The two trophy species from the marlin family are renowned for their speed, agility, strength, and challenge to anglers. They can reach speeds of nearly 70 miles per hour and weigh as much as 1,800 pounds. And they can make the most seasoned angler look like a rookie in a second.
“The most challenging [species] by far is the white marlin,” says Blunt. “They are small for a marlin with an even smaller mouth. The white marlin can be a very picky eater and follow the boat for minutes and never even try to take bait. Other times they come in like a bullet and eat right away. Then the fun starts, with their combination of speed and jumping ability. But they tend to come unhooked.”
Shandrowski agrees but adds that blue marlin are equally difficult. “They are difficult to target exclusively as they are generally found in waters with white marlin and tuna,” he says. “Additionally, blue marlin can be difficult for the novice angler to hook on heavy tackle and difficult to land on light tackle. Blue marlin seem to come into your spread [fishing rods] out of nowhere so it requires the crew to be ready at all times.”
Known as the “White Marlin Capital of the World,” Ocean City had a bit of luck in gaining this reputation...depending on how “lucky” you consider a hurricane. It was a massive hurricane in 1933—dumping upwards of 10 inches of rain per day for more than a week and reaching wind speeds of 80-plus miles per hour—that created the inlet separating Ocean City proper and Assateague Island. In effect, it opened a safe harbor for charter boats to base operations and grow deep sea fishing into a tourism market. In 1939, a reported 171 white marlin where boated in a single day at one hot spot 22 miles southeast of the inlet. It was the most marlin ever caught on record in a single day anywhere in the world. Word spread quickly of this amazing day, putting Ocean City on the map for world-class fishing, and it’s been gangbusters ever since.
Just how hot is the action today? To put this fishing in perspective, in 1974 the inaugural White Marlin Open was held with 54 boats competing for a $20,000 purse. Today, more than 400 boats compete for $3 million-plus in prize money making the weeklong tournament (held the first full week in August) the largest billfish tournament in the world. Yes, Ocean City is truly a charter fishing Mecca.
To experience world-class tuna and bill fishing firsthand, all captains recommend you book your trip as far in advance as possible (even into next year). Though weekends are by far the most requested for trips, Saturdays and Sundays also see the most boats on the water and the most pressure on the fish. This can make fishing more challenging.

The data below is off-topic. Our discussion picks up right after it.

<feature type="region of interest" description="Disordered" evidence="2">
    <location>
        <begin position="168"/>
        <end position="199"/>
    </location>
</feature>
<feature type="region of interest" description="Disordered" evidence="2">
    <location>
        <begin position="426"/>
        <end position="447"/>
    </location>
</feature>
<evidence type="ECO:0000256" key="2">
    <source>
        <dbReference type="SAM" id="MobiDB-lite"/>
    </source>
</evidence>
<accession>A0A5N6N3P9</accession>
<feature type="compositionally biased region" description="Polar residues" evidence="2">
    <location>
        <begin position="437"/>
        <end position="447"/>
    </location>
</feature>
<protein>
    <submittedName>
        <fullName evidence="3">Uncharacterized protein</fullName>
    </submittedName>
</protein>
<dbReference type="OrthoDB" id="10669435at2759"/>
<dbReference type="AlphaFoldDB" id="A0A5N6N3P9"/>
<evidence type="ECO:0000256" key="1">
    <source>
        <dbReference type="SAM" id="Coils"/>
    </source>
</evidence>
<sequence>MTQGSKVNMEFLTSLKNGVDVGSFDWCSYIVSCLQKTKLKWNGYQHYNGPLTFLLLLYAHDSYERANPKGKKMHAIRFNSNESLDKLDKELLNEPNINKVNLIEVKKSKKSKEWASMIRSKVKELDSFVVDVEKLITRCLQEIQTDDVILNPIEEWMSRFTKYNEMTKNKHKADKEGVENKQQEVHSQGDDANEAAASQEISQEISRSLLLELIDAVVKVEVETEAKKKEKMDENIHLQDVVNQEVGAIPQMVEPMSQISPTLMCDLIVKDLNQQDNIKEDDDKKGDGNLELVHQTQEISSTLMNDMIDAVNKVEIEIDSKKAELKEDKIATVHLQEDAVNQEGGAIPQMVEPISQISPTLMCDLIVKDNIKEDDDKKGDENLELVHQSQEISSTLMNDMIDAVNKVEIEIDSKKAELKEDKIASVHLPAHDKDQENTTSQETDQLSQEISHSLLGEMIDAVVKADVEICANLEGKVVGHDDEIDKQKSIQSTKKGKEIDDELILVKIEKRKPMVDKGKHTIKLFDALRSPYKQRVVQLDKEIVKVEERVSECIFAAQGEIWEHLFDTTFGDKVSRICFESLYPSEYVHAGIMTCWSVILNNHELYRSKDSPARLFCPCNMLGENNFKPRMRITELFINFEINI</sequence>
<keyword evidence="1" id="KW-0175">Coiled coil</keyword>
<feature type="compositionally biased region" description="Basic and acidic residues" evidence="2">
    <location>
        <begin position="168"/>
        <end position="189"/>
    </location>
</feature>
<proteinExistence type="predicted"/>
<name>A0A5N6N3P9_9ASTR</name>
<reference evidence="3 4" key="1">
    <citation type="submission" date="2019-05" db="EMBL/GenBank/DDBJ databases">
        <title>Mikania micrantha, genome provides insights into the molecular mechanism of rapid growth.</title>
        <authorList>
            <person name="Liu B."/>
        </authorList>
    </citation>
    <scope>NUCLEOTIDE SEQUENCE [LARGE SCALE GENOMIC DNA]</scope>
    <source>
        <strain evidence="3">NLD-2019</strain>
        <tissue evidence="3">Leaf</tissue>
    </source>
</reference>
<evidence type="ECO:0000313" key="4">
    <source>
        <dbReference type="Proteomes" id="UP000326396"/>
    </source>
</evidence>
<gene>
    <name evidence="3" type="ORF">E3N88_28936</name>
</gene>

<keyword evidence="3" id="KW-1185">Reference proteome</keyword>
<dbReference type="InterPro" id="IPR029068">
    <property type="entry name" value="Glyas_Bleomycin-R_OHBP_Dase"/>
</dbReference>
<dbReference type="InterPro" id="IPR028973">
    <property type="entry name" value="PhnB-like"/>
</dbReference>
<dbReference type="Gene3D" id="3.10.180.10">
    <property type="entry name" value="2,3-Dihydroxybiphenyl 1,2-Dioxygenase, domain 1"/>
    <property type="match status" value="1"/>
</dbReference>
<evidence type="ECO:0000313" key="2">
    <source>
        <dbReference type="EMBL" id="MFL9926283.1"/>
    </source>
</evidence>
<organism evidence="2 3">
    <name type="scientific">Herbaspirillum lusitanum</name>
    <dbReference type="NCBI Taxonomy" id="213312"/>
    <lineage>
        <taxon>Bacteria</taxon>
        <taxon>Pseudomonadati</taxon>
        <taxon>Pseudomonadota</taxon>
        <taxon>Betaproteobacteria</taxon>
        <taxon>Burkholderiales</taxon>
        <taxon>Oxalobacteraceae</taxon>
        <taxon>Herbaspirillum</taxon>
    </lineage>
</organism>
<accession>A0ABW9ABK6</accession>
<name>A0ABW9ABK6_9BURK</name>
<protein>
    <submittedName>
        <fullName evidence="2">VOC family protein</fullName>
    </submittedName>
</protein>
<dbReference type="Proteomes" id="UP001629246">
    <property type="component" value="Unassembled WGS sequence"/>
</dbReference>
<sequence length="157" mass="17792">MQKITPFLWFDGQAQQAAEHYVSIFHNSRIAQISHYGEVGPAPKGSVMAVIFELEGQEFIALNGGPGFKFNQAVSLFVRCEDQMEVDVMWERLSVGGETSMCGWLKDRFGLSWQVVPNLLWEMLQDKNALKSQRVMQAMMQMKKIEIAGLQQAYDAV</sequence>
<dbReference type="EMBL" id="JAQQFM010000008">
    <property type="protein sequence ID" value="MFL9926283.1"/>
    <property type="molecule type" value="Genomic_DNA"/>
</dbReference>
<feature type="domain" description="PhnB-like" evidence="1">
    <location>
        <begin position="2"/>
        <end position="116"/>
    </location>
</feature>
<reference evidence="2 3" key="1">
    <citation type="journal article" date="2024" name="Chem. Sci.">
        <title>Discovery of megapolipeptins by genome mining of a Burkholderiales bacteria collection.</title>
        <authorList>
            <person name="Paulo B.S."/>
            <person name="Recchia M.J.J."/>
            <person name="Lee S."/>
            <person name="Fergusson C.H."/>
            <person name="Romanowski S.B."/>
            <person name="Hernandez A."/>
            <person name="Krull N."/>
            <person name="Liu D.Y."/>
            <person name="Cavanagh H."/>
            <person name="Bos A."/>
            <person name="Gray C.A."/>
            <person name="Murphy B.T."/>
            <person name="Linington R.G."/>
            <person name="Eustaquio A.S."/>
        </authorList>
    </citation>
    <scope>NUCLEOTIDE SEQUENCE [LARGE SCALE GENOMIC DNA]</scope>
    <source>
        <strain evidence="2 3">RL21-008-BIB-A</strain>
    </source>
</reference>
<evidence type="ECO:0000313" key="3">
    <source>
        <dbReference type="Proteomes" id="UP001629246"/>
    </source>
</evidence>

June, July, and August are traditionally the best months to fish for trophy tuna and white and blue marlin. And of the captains we spoke to, all agreed that fall and winter fishing is also some of the best—not necessarily for tuna and billfish, but for rockfish. Migratory rockfish begin exiting the Chesapeake Bay and swim north along the Atlantic seaboard.
“Our best kept secret is by far the fall and winter rockfishing,” says Captain Jeremy Blunt. “Around mid-November, the fishing starts and continues through mid-January. Most people on the Bay put their boats away after the fall season closes and stop thinking about fishing, but our season on the coast is open year-round. So we can continue fishing, and it only gets better as the water temperatures fall.”
Preparation and safety for a full day on the ocean, no matter the season, is also a must. When booking your trip, talk to your captain about what to expect and ask questions. Generally, bring with you what you would if you were sunbathing on the beach: sunscreen, proper clothing (layers) for the elements, plenty of water, lunch and snacks, an ice chest (to bring home you catch), and even seasickness medicine.
“It’s best to stop by the boat the evening before to see where the boat is located and to talk to us before the next day, to go over any questions and departure time,” advises Blunt.
And don’t bring bananas. They’re rumored to be bad luck.
As for expectations, well...it is fishing, so there are no guarantees to land the one, “But,” says Captain James Shandrowski, “A novice should expect a great ride, friendly, knowledgeable crew willing to do whatever it takes to put them in the best position to catch fish. We are always willing to pass on our fishing knowledge and techniques to help them catch fish on their own boats. We cater each charter for the group to be as hands-on or hands-off as they would like.”